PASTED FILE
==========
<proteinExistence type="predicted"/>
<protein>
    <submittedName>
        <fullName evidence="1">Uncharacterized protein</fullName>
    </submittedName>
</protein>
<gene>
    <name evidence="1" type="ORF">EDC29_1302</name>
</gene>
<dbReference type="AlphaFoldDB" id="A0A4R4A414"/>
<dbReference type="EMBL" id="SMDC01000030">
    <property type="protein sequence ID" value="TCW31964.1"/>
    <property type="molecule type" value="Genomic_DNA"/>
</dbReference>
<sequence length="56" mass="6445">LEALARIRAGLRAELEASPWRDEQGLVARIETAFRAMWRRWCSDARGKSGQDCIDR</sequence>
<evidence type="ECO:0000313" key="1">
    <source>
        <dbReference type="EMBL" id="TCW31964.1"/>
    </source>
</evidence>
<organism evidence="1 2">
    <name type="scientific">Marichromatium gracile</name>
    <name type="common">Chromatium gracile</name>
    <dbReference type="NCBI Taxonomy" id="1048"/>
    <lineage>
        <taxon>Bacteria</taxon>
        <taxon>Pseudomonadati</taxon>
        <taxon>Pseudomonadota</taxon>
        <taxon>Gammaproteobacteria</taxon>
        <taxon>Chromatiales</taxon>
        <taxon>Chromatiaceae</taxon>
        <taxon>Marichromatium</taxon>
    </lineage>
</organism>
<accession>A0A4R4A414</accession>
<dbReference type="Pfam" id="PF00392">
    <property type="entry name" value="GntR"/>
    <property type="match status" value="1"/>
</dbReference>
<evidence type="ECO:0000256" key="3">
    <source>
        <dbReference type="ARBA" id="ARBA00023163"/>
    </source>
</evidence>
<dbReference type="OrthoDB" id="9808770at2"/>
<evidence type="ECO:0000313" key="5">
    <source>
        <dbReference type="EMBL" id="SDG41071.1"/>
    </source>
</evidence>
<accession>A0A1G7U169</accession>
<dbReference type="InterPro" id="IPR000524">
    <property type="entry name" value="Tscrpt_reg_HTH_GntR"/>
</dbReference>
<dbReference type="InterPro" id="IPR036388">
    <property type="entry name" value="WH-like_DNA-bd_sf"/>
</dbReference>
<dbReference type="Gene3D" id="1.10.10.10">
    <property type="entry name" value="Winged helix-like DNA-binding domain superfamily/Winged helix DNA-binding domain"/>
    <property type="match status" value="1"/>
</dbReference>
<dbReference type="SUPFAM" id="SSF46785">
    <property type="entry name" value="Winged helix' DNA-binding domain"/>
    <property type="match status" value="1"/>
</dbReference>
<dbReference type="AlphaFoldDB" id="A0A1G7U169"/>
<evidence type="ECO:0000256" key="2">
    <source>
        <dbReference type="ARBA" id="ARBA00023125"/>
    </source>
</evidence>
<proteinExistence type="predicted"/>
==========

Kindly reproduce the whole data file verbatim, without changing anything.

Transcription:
<proteinExistence type="predicted"/>
<protein>
    <submittedName>
        <fullName evidence="1">Uncharacterized protein</fullName>
    </submittedName>
</protein>
<gene>
    <name evidence="1" type="ORF">EDC29_1302</name>
</gene>
<dbReference type="AlphaFoldDB" id="A0A4R4A414"/>
<dbReference type="EMBL" id="SMDC01000030">
    <property type="protein sequence ID" value="TCW31964.1"/>
    <property type="molecule type" value="Genomic_DNA"/>
</dbReference>
<sequence length="56" mass="6445">LEALARIRAGLRAELEASPWRDEQGLVARIETAFRAMWRRWCSDARGKSGQDCIDR</sequence>
<evidence type="ECO:0000313" key="1">
    <source>
        <dbReference type="EMBL" id="TCW31964.1"/>
    </source>
</evidence>
<organism evidence="1 2">
    <name type="scientific">Marichromatium gracile</name>
    <name type="common">Chromatium gracile</name>
    <dbReference type="NCBI Taxonomy" id="1048"/>
    <lineage>
        <taxon>Bacteria</taxon>
        <taxon>Pseudomonadati</taxon>
        <taxon>Pseudomonadota</taxon>
        <taxon>Gammaproteobacteria</taxon>
        <taxon>Chromatiales</taxon>
        <taxon>Chromatiaceae</taxon>
        <taxon>Marichromatium</taxon>
    </lineage>
</organism>
<accession>A0A4R4A414</accession>
<dbReference type="Pfam" id="PF00392">
    <property type="entry name" value="GntR"/>
    <property type="match status" value="1"/>
</dbReference>
<evidence type="ECO:0000256" key="3">
    <source>
        <dbReference type="ARBA" id="ARBA00023163"/>
    </source>
</evidence>
<dbReference type="OrthoDB" id="9808770at2"/>
<evidence type="ECO:0000313" key="5">
    <source>
        <dbReference type="EMBL" id="SDG41071.1"/>
    </source>
</evidence>
<accession>A0A1G7U169</accession>
<dbReference type="InterPro" id="IPR000524">
    <property type="entry name" value="Tscrpt_reg_HTH_GntR"/>
</dbReference>
<dbReference type="InterPro" id="IPR036388">
    <property type="entry name" value="WH-like_DNA-bd_sf"/>
</dbReference>
<dbReference type="Gene3D" id="1.10.10.10">
    <property type="entry name" value="Winged helix-like DNA-binding domain superfamily/Winged helix DNA-binding domain"/>
    <property type="match status" value="1"/>
</dbReference>
<dbReference type="SUPFAM" id="SSF46785">
    <property type="entry name" value="Winged helix' DNA-binding domain"/>
    <property type="match status" value="1"/>
</dbReference>
<dbReference type="AlphaFoldDB" id="A0A1G7U169"/>
<evidence type="ECO:0000256" key="2">
    <source>
        <dbReference type="ARBA" id="ARBA00023125"/>
    </source>
</evidence>
<proteinExistence type="predicted"/>